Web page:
In FIG. 6, a plurality of pairs of spaced apart, substantially coaxial nozzles 30 are connected by conduits 31, 32 to the output arms 33, 34 of a fluidic diverter. The diverter is provided with feedback loops, each loop including a variable resistance and a variable capacitance in the manner shown in FIG. 1. The resistance can be provided by a restrictor in the feedback loop and the capacitance can be an enclosed volume in communication with the loop.
As before, a spray of liquid is formed by the interaction of two streams emerging from the nozzles 30 or from annular nozzles as in FIG. 3. The resulting curtain of liquid can find use as a safety curtain to combat fire. For example, the nozzles can be arranged across doors and bulkheads in aircraft cabins.
FIGS. 7 and 8 illustrate a distillation apparatus comprising a plurality of individual units of the kind similar to that described with reference to FIG. 4. The units form a compact column.
Each unit 50 comprises a vortex chamber 51 having a plurality of openings 52 (FIG. 8) in side wall 53 for tangential gas flow. The vortex chamber 51 is enclosed within an outer chamber 54 having an opening 55 at the center of its base for the gas flow. The gas flows through a radial diffuser 56 to recover some static pressure drop in passing from the opening 55 to the openings 52. The swirling gas flow produced in the chamber 51 meets a liquid curtain produced by the opposed nozzles 57. Gas from the uppermost unit 50 in the column enters a condenser 58. Liquid from the condenser 58 is fed back to the column and pumped by pump 59 to the fluidic diverter and the opposed nozzles in the vortex chamber of the uppermost unit. Product from the condenser 58 is drawn off along line 60. Similarly, from the bottom unit of the column liquid is pumped to a boiler 61 and vapor or gas from the boiler is introduced into the bottom of the column. A product stream from the boiler flows along line 62. A feed can be introduced at line 63.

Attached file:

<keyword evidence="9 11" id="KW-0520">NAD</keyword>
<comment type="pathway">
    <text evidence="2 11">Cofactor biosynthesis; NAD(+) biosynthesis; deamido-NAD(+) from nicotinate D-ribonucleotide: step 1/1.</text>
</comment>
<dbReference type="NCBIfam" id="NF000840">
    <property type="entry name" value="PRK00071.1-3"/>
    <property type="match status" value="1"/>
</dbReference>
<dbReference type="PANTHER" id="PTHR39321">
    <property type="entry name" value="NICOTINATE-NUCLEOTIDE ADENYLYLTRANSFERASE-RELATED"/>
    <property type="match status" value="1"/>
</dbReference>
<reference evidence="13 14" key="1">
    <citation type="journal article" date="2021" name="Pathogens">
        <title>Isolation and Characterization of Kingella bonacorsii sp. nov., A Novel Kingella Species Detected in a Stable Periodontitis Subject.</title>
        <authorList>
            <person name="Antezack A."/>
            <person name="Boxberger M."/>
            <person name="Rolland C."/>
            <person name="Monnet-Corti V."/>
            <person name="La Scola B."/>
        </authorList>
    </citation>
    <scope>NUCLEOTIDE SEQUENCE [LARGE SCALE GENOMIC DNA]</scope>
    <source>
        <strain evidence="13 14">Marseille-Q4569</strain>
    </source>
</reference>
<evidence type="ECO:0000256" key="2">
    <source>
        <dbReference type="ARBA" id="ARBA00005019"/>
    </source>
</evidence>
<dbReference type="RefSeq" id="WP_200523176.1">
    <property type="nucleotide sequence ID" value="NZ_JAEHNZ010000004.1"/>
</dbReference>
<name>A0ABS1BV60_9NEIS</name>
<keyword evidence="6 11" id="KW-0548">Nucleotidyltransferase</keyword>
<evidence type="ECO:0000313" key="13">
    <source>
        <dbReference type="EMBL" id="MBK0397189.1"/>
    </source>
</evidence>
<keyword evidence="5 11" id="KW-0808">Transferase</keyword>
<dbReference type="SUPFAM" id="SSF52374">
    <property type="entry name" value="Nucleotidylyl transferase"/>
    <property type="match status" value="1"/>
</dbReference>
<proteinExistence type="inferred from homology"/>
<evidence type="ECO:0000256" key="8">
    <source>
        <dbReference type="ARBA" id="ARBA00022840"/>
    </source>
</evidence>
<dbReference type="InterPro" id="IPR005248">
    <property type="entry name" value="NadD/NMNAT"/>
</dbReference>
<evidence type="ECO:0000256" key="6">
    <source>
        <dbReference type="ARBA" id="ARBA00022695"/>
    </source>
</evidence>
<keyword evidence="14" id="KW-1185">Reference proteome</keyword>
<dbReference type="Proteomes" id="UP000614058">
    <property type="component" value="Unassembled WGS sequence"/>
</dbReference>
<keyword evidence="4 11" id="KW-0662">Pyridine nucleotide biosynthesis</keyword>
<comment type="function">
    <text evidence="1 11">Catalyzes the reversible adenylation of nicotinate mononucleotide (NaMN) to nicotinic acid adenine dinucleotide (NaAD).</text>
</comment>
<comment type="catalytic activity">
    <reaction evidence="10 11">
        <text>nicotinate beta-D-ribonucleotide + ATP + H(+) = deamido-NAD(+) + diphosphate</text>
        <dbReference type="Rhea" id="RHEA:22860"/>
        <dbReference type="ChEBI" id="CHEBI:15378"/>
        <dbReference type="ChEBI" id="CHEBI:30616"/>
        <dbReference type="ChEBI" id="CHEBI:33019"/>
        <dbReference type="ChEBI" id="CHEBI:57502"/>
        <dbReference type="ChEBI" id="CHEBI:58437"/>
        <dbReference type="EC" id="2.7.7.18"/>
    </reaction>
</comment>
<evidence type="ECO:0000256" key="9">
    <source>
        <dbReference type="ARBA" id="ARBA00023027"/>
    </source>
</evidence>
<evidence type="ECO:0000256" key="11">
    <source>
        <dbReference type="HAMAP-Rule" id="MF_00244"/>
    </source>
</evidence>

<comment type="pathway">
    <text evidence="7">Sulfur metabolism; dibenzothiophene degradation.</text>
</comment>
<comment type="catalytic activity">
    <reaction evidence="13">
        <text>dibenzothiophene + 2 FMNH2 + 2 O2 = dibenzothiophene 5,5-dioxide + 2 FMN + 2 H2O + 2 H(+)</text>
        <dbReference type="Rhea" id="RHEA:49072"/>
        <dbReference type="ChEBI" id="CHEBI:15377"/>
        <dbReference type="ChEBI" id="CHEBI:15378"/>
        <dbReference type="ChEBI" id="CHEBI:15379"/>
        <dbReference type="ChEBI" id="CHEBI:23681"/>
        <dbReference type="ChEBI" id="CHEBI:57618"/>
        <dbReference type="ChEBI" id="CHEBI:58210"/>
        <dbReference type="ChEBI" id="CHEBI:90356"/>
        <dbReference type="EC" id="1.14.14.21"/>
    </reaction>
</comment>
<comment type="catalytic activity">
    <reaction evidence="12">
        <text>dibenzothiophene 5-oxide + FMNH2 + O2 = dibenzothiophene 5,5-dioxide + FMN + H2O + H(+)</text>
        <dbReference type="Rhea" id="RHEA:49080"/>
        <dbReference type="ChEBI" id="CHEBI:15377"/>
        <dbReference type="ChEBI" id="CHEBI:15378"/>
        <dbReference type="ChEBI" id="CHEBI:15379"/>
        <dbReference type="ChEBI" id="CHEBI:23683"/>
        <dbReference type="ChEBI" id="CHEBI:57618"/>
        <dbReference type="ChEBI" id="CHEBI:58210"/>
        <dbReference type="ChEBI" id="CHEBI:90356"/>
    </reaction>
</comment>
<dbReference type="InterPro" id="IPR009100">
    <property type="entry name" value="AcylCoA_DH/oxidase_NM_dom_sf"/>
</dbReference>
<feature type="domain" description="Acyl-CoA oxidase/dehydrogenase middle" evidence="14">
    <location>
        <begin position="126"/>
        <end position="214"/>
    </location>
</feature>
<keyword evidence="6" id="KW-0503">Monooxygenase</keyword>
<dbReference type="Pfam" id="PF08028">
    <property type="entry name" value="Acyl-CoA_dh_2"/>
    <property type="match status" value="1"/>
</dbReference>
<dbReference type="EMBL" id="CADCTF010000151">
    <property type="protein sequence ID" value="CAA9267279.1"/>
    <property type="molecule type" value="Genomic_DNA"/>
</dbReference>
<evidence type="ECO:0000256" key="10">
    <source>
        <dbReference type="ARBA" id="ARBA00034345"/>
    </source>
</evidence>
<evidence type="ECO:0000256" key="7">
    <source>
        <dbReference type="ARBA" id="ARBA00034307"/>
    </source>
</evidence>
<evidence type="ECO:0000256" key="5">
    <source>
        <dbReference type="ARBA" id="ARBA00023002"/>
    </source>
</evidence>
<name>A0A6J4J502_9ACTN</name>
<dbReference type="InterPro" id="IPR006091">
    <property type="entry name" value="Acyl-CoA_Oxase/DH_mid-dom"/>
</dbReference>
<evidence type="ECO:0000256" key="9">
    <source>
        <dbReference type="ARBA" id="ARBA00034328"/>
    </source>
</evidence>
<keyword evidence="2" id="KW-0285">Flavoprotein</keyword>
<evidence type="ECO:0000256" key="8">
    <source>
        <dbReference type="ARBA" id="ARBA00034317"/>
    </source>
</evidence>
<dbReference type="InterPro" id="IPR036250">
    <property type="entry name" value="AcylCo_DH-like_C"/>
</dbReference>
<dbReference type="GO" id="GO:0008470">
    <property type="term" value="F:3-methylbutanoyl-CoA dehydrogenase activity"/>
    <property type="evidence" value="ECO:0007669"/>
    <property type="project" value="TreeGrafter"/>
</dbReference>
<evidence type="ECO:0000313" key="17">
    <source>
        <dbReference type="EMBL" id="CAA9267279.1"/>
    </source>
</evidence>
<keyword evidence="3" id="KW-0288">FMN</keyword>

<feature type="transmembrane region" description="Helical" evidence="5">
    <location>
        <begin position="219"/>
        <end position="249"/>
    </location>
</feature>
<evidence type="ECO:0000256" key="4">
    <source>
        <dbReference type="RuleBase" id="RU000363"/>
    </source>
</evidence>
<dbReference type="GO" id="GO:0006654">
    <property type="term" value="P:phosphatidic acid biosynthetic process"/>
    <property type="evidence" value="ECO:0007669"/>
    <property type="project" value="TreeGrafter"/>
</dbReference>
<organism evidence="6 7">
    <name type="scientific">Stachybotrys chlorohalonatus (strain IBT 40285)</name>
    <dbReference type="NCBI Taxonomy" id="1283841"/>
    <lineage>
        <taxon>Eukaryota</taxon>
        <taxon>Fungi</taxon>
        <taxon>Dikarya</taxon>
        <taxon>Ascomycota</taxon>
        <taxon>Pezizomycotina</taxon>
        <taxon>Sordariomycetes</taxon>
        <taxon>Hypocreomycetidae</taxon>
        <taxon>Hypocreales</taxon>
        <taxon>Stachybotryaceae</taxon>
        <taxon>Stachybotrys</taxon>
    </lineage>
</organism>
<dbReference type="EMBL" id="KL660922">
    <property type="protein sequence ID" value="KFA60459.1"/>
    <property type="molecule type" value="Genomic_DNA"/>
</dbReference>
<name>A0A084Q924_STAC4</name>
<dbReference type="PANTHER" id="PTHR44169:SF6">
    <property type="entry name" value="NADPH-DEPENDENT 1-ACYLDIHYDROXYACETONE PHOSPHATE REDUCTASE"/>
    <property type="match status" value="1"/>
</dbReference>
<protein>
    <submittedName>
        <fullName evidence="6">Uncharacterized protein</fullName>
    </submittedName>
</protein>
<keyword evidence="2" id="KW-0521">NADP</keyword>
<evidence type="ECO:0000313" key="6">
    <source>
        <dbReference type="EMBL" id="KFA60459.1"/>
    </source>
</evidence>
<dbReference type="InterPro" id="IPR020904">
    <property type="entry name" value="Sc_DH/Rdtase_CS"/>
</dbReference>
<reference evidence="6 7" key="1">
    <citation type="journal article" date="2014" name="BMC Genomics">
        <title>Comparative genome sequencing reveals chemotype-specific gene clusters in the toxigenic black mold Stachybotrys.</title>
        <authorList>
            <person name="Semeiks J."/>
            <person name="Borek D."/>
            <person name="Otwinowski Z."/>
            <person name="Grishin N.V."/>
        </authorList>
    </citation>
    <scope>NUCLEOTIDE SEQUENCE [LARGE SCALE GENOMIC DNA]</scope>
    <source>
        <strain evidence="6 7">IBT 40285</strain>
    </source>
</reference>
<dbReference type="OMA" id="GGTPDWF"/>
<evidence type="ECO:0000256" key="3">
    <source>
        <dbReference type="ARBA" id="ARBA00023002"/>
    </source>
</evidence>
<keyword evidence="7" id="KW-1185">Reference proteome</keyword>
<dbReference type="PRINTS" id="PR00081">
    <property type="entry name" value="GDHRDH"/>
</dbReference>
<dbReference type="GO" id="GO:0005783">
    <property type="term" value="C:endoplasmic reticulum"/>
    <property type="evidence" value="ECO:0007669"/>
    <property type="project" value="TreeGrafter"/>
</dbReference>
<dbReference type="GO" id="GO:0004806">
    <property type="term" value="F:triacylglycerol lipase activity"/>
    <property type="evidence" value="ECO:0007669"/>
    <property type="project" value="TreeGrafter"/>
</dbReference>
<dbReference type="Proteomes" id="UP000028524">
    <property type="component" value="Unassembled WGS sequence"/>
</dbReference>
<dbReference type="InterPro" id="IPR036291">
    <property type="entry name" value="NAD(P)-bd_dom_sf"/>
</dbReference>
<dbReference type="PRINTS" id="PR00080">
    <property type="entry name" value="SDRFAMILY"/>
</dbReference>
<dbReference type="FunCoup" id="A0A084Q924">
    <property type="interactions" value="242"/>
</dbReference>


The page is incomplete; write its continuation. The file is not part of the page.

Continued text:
In an alternative arrangement seen in FIG. 9 a single fluidic diverter 65 communicates with a plurality of pairs of opposed nozzles 66. Each pair of nozzles 66 is located within a respective vortex chamber 67. Gas passes upwardly through the column and liquid is returned to the fluidic diverter 65 along line 68 containing Pump 69.
In FIG. 10 a plurality of individual units 70 each comprising a pair of nozzles 72 located within a vortex chamber of a fluidic diode and as described with reference to FIG. 4 are stacked together into a column. The nozzle pairs each communicate with an associated fluidic diverter 73.
A gas supply to be treated is introduced into the bottom unit of the column 71 to pass upwardly through the liquid sprays generated in each unit by the impinging flows emerging at nozzles 72. In this arrangement a different liquid can be applied at each unit and furthermore different spray droplet sizes can be created in each unit. The units can be adjusted independently.
The embodiment in FIG. 11 comprising a vortex shredder is capable of functioning at higher frequencies and at lower amplitudes. A bluff body 80 such as a cylinder is located across the travel flow of a liquid along a conduit 81. Liquid is pumped around closed path 82 by pump 83, the liquid supply being introduced at 84. Pitot tubes 85, 86 extend into the flow path along conduit 81. In passing over the bluff body the liquid flow forms vortices 87 in antiphase and the pitot tubes are connected to nozzles to produce spray of droplets.